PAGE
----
Egyptian President Mohammad Morsi
After some 30 years under Hosni Mubarak's repressive rule, it is perhaps understandable that protests erupted in Egypt over new President Mohammed Morsi's decrees assuming new powers "sidestepping the courts freeing his office of judicial oversight" which announced on Thursday.
With no new constitution or parliament (the latter disbanded by the country's Supreme Court before Morsi was elected) he holds wide executive and legislative authority and his new decree brought immediate protests and clashes in the cities of Alexandria, Suez, Port Said, Cairo and towns to the south that continued through the weekend .
Then yesterday, judges denounced Morsi's decree and called for a judge's strike. The Supreme Council of the Judiciary called the decree "an unprecedented attack on judicial independence" urging Morsi to rescind it. The "Judges Club", an association of judges, called for a nationwide strike of all courts in Egypt. Now it should be noted ALL judges in Egypt were appointed during the rule of former President Mubarak, so Morsi's actions need to be considered in that context.
Be that as it may, some demonstrators referred to Morsi as a "Pharaoh". Many fear with his strong Muslim Brotherhood affiliation, he would move the country closer to Shariah Law, strongly opposed by secularists, liberals and Christians.
Of course, earlier in the week, Morsi was recognized and hailed after taking a pivotal role in bringing about the cease fire between the Israeli's and Hamas in Gaza.
So the new turbulence in Egypt could be interpreted as Morsi believing his newly acquired international status as a statesman could have emboldened him to assume new powers internally. But considering the widespread protests against his decree, many obviously see a new autocrat in the making all too ready to unravel the gains of the revolution.
From a distance it is hard to decipher exactly if Morsi has acted as the benevolent dictator, hoping to get the existing constitutional assembly moving to write a new constitution or his assuming new powers is just the beginning toward greater autocratic rule.
For he did say when making the new decree, "What I'm working to achieve is political and economic stability. That is what I want. I am not worried about the presence of opposition. I am careful to allow a strong opposition that will strictly monitor me."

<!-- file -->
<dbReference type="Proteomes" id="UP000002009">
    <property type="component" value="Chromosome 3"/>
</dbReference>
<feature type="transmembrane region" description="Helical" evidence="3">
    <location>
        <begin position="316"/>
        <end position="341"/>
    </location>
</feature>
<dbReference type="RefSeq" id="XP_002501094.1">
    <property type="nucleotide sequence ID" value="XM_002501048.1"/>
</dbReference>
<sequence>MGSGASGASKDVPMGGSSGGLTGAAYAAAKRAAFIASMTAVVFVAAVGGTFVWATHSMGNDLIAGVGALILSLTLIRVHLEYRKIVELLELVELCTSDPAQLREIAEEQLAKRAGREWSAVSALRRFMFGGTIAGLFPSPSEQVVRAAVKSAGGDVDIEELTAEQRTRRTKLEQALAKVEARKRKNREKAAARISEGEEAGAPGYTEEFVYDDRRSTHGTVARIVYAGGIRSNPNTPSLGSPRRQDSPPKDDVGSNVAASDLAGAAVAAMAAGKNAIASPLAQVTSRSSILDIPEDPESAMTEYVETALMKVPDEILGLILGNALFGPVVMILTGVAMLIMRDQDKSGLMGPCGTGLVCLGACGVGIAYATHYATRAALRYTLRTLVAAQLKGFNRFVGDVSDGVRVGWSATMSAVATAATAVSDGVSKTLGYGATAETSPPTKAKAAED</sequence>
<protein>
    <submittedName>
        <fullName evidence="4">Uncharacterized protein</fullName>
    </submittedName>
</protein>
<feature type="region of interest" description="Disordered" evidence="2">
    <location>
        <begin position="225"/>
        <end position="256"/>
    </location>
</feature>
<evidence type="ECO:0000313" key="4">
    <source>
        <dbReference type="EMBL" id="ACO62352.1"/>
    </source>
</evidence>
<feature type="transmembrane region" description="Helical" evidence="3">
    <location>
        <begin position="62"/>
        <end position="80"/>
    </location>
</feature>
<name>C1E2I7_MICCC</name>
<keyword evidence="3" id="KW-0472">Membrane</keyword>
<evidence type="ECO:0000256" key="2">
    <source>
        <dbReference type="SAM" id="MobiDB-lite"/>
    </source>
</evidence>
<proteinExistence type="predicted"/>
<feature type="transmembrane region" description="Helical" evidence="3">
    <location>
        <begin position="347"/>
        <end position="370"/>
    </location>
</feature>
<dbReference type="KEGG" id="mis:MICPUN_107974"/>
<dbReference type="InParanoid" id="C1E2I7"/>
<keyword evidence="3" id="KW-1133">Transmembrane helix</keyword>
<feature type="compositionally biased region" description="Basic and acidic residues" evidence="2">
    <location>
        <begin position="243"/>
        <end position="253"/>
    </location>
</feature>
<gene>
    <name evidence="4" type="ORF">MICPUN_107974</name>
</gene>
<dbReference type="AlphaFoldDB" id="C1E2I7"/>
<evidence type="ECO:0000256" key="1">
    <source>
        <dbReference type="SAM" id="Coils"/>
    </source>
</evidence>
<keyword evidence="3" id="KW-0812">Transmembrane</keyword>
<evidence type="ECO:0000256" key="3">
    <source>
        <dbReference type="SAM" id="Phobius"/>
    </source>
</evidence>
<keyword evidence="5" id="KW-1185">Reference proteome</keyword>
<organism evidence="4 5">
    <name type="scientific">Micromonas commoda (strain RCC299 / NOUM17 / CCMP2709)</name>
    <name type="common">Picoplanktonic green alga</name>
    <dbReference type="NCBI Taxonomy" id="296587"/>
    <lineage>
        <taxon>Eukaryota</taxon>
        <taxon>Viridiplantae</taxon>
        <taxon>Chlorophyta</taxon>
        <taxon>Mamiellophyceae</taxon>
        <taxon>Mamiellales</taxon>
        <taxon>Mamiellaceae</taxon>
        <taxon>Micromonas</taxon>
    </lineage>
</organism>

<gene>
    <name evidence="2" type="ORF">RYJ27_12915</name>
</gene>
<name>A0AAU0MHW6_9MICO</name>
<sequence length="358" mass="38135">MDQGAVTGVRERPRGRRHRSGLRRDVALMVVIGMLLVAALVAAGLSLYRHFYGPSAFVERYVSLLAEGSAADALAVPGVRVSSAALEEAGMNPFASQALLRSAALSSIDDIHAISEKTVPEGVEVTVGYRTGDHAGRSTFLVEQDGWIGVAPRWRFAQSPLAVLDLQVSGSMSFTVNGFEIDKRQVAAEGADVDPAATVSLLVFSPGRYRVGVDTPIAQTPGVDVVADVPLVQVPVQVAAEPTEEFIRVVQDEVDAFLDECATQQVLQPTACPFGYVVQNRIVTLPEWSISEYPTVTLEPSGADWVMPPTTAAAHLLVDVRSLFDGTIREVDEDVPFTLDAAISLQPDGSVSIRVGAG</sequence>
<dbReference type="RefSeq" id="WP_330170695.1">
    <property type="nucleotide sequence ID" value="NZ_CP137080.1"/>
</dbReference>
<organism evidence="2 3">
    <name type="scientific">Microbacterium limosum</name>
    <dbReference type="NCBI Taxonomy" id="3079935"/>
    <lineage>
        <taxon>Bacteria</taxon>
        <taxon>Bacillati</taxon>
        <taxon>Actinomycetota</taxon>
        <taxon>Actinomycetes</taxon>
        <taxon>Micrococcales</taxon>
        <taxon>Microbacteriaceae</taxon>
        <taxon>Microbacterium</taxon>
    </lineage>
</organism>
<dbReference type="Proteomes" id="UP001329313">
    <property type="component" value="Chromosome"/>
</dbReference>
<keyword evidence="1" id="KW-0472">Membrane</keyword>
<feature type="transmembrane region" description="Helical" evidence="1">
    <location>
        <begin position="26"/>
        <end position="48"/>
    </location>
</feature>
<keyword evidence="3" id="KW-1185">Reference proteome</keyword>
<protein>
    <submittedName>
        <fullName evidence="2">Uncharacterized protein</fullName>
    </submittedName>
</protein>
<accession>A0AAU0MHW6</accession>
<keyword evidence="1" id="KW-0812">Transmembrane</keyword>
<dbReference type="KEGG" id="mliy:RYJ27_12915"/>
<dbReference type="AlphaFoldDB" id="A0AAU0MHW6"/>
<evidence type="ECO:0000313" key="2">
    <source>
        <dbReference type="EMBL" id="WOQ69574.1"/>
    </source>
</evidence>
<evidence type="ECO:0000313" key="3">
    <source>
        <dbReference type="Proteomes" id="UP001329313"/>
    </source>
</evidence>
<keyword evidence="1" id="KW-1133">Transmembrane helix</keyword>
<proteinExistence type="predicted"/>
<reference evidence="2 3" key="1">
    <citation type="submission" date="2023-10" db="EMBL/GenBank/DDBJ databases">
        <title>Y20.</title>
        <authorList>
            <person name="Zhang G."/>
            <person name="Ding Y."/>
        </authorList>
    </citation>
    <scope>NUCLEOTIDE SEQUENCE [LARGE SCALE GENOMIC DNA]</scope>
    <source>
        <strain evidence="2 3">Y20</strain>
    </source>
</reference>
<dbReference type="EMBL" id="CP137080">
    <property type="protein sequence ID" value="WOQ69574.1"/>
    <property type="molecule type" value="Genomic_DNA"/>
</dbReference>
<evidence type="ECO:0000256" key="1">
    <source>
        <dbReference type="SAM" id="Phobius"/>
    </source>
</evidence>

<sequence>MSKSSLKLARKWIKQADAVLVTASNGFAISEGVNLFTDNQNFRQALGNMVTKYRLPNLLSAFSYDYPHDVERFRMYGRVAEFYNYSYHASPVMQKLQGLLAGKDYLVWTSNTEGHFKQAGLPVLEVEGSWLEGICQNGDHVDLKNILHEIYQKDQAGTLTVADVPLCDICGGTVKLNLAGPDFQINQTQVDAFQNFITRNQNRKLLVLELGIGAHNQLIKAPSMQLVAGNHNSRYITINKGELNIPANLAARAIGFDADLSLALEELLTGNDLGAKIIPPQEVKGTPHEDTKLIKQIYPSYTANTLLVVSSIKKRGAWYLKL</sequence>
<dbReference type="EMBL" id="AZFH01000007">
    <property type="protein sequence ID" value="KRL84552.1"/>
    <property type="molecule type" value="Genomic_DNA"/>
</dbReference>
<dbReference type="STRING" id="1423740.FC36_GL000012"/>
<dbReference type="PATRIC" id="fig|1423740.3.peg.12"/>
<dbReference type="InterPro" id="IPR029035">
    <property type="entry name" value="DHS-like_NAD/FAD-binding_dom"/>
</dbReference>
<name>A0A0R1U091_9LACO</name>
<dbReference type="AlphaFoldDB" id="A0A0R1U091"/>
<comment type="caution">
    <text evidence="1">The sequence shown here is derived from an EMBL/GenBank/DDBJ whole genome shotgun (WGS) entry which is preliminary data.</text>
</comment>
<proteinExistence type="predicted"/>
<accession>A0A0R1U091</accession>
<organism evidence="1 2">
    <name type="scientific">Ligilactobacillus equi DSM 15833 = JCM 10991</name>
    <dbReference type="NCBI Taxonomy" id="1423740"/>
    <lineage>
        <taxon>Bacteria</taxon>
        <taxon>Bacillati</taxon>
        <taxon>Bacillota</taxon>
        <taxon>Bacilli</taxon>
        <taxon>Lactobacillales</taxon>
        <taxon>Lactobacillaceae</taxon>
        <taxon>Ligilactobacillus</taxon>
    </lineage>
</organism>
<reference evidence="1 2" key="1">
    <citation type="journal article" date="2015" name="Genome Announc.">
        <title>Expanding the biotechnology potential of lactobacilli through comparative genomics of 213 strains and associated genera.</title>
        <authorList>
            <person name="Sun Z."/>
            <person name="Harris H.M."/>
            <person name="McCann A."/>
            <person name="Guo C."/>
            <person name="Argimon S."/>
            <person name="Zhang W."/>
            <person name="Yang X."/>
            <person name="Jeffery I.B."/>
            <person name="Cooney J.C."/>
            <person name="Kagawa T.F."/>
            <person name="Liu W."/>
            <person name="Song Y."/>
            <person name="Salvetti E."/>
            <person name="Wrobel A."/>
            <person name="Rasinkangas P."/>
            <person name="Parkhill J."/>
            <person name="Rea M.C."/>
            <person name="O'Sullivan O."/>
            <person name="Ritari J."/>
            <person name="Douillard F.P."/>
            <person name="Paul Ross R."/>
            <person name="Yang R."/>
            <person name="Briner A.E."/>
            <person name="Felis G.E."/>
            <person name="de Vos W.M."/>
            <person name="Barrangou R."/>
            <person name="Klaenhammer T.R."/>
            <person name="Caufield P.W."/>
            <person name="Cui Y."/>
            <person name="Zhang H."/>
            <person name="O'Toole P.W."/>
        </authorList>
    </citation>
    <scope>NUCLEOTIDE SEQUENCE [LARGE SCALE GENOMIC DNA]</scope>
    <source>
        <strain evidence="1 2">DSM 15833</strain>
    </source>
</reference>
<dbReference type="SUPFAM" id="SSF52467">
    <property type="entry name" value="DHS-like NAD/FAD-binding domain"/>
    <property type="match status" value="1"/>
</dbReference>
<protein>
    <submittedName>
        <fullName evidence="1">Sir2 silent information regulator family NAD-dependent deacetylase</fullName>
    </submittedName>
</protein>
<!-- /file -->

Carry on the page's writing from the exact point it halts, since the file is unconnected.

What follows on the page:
So in "sidestepping" the Mubarak appointed judges and courts is his decree an expeditious way to get the Constitutional Assembly moving to write the new constitution and establish the rule of law based on that constitution that will as Morsi says "strictly monitor me"?
My sense is it's worth giving him the benefit of the doubt to see if he means as he says. Whether that is extreme naivete or misplaced hope I believe Morsi is an Egyptian first and his personal Muslim beliefs are not intended to establish Shariah Law and not intended to disregard the views of minorities in Egypt.
Historically, the time after the euphoria of a revolutionary overthrow there is internal turbulence. Egypt is not unique in having its own internal instability with accusations of abandoning the revolution. What we are currently witnessing in Libya after last year's overthrow of Muammar Qaddafi is post revolutionary instability of ethnic rivalry and lawlessness with many sides accusing the others of abandoning the revolution.
Every country is different and in post revolutionary times of internal upheaval there may be case made for a little benevolent dictatorship at times.
Is that giving Morsi a "pass"? That may be. The Arab spring awakened the people and heightened their sensitivity toward anything that smacks of autocracy. We'll have to see how Morsi's actions plays out. In the end it'll be up to the Egyptian people. Based on the current protests it's highly unlikely they'll allow a new "Mubarak" clone to reign over them.